The Maunsell restriction 1 'non-descript' or unclassed coaches were built for use on the South-Eastern Section boat trains, and could be allocated for first, second or third class as required by the passenger complement of the ship for which the train was run. Two of these coaches are in use on the Kent and East Sussex Railway, and very fine they look too. Used as the C&W stores coach, No. 4441 is rather more complete than its sister coach No. 4444, and was at one time considered to be a priority restoration project, to follow on after No.1336. It is thought that, due to damage sustained before arrival, it might have to exchange underframes with No. 4444.
Substantially modified on several occasions, first as an army ambulance coach, then as the buffet for Sheffield Park prior to the building of the current facility, this coach then served as the Carriage Shop at Horsted Keynes. Its roof, replaced due to dry-rot on arrival on the Bluebell, is now leaking again, and it is now stripped out internally, to control the recurrence of the rot. Its long term future is seen as a donor of spare parts to No. 4441.
This interesting vehicle, with its Post Office off-centre gangways and complete interior, was an unfortunate casualty of the "paint won't stick to galvanising" saga in the early eighties, and has consequently not been used in demonstration trains since then. With further deterioriation in the last decade, a substantial amount of structural work would be required to put it back into use, although as a non-passenger vehicle this has a low priority. If a good alternative home were forthcoming, this could give the vehicle a better future.
This vehicle had been thought to have a very sound body structure, and as such was an early candidate for reconstruction. To help preserve it the roof has been recovered in roofing felt by a visiting scout group. Unfortunately it was found that its previous roof covering, applied whilst in use as an office at Sheffield Park, had cracked, letting water in and then trapping it. The south end of the coach appears in good condition, the cant-rails are soggy along the entire length, but the worst discovery was of extensive dry rot affecting much of the north end and one compartment in the centre of the coach. It is however considered one of the core gems of the collection of Maunsell coaches, with considerable will to see its restoration programmed at some stage.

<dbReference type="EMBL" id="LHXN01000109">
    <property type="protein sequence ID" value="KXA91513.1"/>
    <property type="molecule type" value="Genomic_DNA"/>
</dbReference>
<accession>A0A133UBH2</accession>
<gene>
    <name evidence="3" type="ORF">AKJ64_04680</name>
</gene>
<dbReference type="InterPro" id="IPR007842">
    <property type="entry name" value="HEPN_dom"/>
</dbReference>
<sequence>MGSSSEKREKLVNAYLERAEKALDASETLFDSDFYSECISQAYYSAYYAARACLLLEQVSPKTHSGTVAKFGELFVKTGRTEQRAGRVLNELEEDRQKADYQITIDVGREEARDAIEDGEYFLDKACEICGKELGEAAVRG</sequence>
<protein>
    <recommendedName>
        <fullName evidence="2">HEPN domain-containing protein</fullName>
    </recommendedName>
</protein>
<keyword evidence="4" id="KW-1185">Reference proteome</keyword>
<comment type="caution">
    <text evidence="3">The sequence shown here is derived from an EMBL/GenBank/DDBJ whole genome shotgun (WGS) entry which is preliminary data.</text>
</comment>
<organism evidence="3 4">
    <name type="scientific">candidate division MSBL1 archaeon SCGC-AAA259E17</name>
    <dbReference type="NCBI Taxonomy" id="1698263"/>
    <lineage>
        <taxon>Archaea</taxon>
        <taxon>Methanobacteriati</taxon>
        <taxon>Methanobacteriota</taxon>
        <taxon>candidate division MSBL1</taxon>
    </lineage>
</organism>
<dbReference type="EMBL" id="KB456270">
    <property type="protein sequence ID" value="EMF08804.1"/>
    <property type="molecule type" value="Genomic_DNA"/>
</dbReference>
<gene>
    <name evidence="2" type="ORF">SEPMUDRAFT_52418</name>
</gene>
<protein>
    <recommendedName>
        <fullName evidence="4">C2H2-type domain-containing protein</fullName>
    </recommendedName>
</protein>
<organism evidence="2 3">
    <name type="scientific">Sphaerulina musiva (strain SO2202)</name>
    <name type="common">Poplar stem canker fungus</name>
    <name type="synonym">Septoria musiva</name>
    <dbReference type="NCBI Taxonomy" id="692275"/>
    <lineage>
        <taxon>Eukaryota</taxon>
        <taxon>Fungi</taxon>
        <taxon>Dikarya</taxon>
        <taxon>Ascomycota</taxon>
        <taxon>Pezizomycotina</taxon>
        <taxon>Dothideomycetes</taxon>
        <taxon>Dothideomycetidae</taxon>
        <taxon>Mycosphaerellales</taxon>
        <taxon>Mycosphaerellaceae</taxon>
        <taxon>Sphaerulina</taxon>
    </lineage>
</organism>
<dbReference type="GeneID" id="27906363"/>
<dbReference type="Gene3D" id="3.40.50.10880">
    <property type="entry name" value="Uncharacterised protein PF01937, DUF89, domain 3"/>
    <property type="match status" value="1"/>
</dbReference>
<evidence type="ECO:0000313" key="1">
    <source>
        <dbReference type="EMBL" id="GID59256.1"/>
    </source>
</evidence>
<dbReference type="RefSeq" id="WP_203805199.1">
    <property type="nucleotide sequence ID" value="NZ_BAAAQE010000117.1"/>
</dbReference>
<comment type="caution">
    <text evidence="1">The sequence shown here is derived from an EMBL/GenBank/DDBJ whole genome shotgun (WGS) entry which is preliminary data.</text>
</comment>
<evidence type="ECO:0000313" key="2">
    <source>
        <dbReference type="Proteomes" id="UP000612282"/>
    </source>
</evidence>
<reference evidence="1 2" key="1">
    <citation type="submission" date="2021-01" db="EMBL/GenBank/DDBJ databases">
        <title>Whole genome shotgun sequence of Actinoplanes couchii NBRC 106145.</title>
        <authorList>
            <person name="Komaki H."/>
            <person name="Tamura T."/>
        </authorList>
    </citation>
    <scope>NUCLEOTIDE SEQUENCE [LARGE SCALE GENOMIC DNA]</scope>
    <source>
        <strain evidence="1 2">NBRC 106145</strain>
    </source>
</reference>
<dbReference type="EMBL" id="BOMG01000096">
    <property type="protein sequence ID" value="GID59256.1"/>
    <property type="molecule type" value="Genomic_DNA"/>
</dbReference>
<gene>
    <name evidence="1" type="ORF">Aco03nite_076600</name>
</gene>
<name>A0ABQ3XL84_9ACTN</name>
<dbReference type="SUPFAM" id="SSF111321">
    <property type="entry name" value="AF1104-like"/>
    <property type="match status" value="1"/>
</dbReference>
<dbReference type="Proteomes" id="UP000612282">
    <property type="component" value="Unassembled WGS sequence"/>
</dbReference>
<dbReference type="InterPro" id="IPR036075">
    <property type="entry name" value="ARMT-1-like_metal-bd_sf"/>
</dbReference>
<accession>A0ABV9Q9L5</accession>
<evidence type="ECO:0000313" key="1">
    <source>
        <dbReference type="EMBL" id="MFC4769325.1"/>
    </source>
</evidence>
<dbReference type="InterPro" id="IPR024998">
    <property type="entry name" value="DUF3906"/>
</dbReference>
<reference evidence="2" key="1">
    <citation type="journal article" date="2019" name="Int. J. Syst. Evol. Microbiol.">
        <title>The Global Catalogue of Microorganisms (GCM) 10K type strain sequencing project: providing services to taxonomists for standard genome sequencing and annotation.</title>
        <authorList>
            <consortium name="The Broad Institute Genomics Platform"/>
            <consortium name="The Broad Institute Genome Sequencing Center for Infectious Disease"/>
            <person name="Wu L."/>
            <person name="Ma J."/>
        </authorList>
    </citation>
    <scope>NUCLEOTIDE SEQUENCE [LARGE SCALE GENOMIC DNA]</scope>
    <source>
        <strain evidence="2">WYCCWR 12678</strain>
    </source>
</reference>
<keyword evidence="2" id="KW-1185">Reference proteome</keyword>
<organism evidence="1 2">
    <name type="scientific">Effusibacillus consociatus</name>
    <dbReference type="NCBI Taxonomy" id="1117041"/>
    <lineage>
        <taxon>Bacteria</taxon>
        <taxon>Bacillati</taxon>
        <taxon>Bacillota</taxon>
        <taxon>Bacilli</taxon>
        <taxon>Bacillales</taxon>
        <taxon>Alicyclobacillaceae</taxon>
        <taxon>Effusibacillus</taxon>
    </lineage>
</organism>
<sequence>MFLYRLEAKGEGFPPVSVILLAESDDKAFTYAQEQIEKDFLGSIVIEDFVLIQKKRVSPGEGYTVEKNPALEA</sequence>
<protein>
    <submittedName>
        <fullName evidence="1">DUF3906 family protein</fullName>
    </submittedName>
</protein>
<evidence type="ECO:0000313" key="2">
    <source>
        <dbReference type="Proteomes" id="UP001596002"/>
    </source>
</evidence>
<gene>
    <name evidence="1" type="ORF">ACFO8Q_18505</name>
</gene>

One of the Bluebell's first two coaches, arriving in 1960, and the recipient of a heavy overhaul between 1979 and 1982, (see Bluebell News Vol.25 No.1). It was turned so that the brake end faced North for the initial extension shuttle service. In early 1996 it received repairs to the roof canvas, the large corridor side windows were re-bedded, and an area of dry rot was stripped out of the corridor wall. This has been followed by a full repaint, and No.6575 then continued to give sterling service until 2001. It now awaits a fairly major overhaul, particularly at the brake end, which had less work done on it originally.
To maintain the Maunsell brakes as a "pair" this vehicle was also turned at the same time as No. 6575. After about 15 years in service on the Bluebell, it was withdrawn for a complete structural overhaul in 1988. The interior has been completely stripped out, refurbished, and was replaced following the completion of the structural repairs to the ends, the sides and the doors. The complete bottom-side timbers, running the entire length of the coach, were replaced. All the external steel sheeting has also been replaced, and the coach re-entered service in April 1997.
Left: The interior of a Maunsell Restaurant Car, as it was prior to rebuilding in 1947 as a Buffet Car.
Used for many years as the first Sheffield Park Buffet, this coach, substantially modified and devoid of its original interior, and suffering from having sat unused for the two decades, is unfortunately a shadow of its former self.
Right: The Maunsell Buffet Car, in storage at Horsted Keynes in 1986.
Its restoration was considered a decade ago by a group of volunteers involved in on-train catering, but nothing came of that; as an important and potentially useful carriage, it is certainly on the "must do" list of eventual restorations. Whilst the bottom-side has given way, the main body structure of the coach is actually in better condition than several of the others above.
Money towards its overhaul has been collected over many years, but in 2008 this stepped up a gear, and enough money is now to hand to pay for the asbestos to be stripped by a suitable contractor.
On to the next article in this series.